Drive Loyalty in the Online Return Era

Quick-take: In the 2020 State of Returns study from Narvar, conducted in September, 76% of first-time customers who had an easy/very easy returns experience said they would shop with the same retailer again, while 33% of repeat customers who had a difficult/very difficult experience said they would not do business with the same retailer. Digging deeper, customers defined “very easy” returns as those with convenient drop-off locations, prompt refunds and prompt notifications about the status of a return. Overall, convenience and communication were cited as top reasons for continuing to shop with a brand.

Editor’s Note:  Returns are often the Last Significant Interaction in retail transactions.  As such, LSI events carry an overweighted importance in customers’ recall and can make or break feelings of loyalty & continued patronage.  Huge opportunities to score customer brownie points here.



Building Ethical AI is Not Easy

Quick-take: As per one research from Deloitte, one in three cybersecurity managers rate ethical threats as one of the top three AI-related enterprise concerns. Subsequently, building ethical use of artificial intelligence that we can trust should be at the core of its plan and development.


AI Thinking to Improve Customer Experience

Quick-take:You’ve probably heard: AI is destroying jobs! But this is the wrong way to think about AI. AI isn’t about jobs, it’s about tasks. In business, a collection of tasks make a process. A collection of processes make a job. AI thinking forces you to break down “work” to the task level


4 Key Misunderstandings in AI

Quick-take: The field of AI is replete with vocabulary that puts software on the same level as human intelligence. We use terms such as “learn,” “understand,” “read,” and “think” to describe how AI algorithms work. While such anthropomorphic terms often serve as shorthand to help convey complex software mechanisms, they can mislead us to think that current AI systems work like the human mind. Mitchell calls this fallacy “the lure of wishful mnemonics”.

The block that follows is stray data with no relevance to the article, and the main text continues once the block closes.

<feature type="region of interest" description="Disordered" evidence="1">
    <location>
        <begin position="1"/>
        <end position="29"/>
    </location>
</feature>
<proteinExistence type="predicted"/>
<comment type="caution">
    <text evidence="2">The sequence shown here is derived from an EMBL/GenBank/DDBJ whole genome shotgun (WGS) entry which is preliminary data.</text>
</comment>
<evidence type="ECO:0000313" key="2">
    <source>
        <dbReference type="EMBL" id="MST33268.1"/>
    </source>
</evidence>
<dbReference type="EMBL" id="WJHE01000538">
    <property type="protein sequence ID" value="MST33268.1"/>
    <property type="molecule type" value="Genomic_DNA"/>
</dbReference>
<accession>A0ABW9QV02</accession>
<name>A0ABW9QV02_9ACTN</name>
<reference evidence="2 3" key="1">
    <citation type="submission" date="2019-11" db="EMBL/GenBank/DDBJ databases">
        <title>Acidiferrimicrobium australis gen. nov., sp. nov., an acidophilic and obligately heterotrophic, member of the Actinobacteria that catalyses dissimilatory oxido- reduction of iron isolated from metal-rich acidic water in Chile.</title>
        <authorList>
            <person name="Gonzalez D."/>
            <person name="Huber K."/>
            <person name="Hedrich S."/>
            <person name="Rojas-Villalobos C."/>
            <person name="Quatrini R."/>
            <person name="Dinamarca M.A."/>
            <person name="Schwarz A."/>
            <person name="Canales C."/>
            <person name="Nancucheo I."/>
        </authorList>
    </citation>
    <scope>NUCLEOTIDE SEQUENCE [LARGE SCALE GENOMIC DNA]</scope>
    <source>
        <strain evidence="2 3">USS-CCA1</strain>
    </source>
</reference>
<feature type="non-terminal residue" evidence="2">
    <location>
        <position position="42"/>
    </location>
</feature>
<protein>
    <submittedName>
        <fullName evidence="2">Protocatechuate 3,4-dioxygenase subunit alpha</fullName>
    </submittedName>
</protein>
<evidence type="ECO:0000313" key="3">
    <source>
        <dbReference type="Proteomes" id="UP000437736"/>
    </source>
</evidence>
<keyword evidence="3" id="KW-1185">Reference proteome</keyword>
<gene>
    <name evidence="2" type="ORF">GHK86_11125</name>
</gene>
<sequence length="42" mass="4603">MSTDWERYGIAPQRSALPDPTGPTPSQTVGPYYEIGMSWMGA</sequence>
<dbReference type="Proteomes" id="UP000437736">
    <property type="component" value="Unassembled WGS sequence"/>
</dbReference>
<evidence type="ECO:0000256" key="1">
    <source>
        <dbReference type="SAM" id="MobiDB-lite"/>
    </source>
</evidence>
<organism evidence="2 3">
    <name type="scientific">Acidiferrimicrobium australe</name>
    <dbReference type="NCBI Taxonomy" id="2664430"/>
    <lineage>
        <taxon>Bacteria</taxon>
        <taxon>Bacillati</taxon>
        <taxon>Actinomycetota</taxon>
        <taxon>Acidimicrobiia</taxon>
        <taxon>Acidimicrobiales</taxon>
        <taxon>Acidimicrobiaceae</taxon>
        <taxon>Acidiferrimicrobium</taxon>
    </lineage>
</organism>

Internal Data Unlocks Improved Consumer Experiences

Quick-take: Marketers need to consider what consumers consider creepy, as 63% of respondents say they would stop purchasing products and services from companies that take personalized marketing too far.

Editor’s Note:  If there is a question as to whether practices have crossed the creepy-line, assume they have.


Consumers Have Guilty Feelings when Shopping at Amazon

Quick-take: The survey revealed 40% of shoppers want to reduce the amount of shopping on Amazon and 30% feel guilty, and that group represents 43% of Gen Z, 37% of millennials and 34% of Gen X. Yet 86% of Baby Boomers feel no guilt.”The online shopping behavior has shifted and some online sites are clear winners, but the consumer is now fickle enough that the Amazon stronghold can be broken.”



Google Testing a Heads Up Feature That’ll Remind You to Look Up

Quick-take: The setup screen of ‘Heads Up’ says “If you’re walking while using your phone, get a reminder to focus on what’s around you. Use with caution. Heads Up doesn’t replace paying attention.” The reminders include notifications with instructions like “Watch your step,” “Stay alert,” and “Look up.”

Editor’s Note:  Uyh.

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Photo by Will Porada on Unsplash.